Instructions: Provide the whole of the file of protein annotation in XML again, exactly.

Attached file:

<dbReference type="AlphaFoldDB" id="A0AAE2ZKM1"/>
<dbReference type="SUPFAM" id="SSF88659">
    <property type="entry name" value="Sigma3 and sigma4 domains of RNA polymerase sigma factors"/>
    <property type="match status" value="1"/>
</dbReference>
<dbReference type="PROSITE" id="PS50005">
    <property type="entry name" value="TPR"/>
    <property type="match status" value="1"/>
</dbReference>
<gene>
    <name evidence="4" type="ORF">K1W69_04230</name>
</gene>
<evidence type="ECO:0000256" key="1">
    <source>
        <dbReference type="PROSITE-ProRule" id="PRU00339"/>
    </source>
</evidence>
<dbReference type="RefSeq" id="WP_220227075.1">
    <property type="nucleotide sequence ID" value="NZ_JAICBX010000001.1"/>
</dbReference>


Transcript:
<dbReference type="AlphaFoldDB" id="A0AAE2ZKM1"/>
<dbReference type="SUPFAM" id="SSF88659">
    <property type="entry name" value="Sigma3 and sigma4 domains of RNA polymerase sigma factors"/>
    <property type="match status" value="1"/>
</dbReference>
<dbReference type="PROSITE" id="PS50005">
    <property type="entry name" value="TPR"/>
    <property type="match status" value="1"/>
</dbReference>
<gene>
    <name evidence="4" type="ORF">K1W69_04230</name>
</gene>
<evidence type="ECO:0000256" key="1">
    <source>
        <dbReference type="PROSITE-ProRule" id="PRU00339"/>
    </source>
</evidence>
<dbReference type="RefSeq" id="WP_220227075.1">
    <property type="nucleotide sequence ID" value="NZ_JAICBX010000001.1"/>
</dbReference>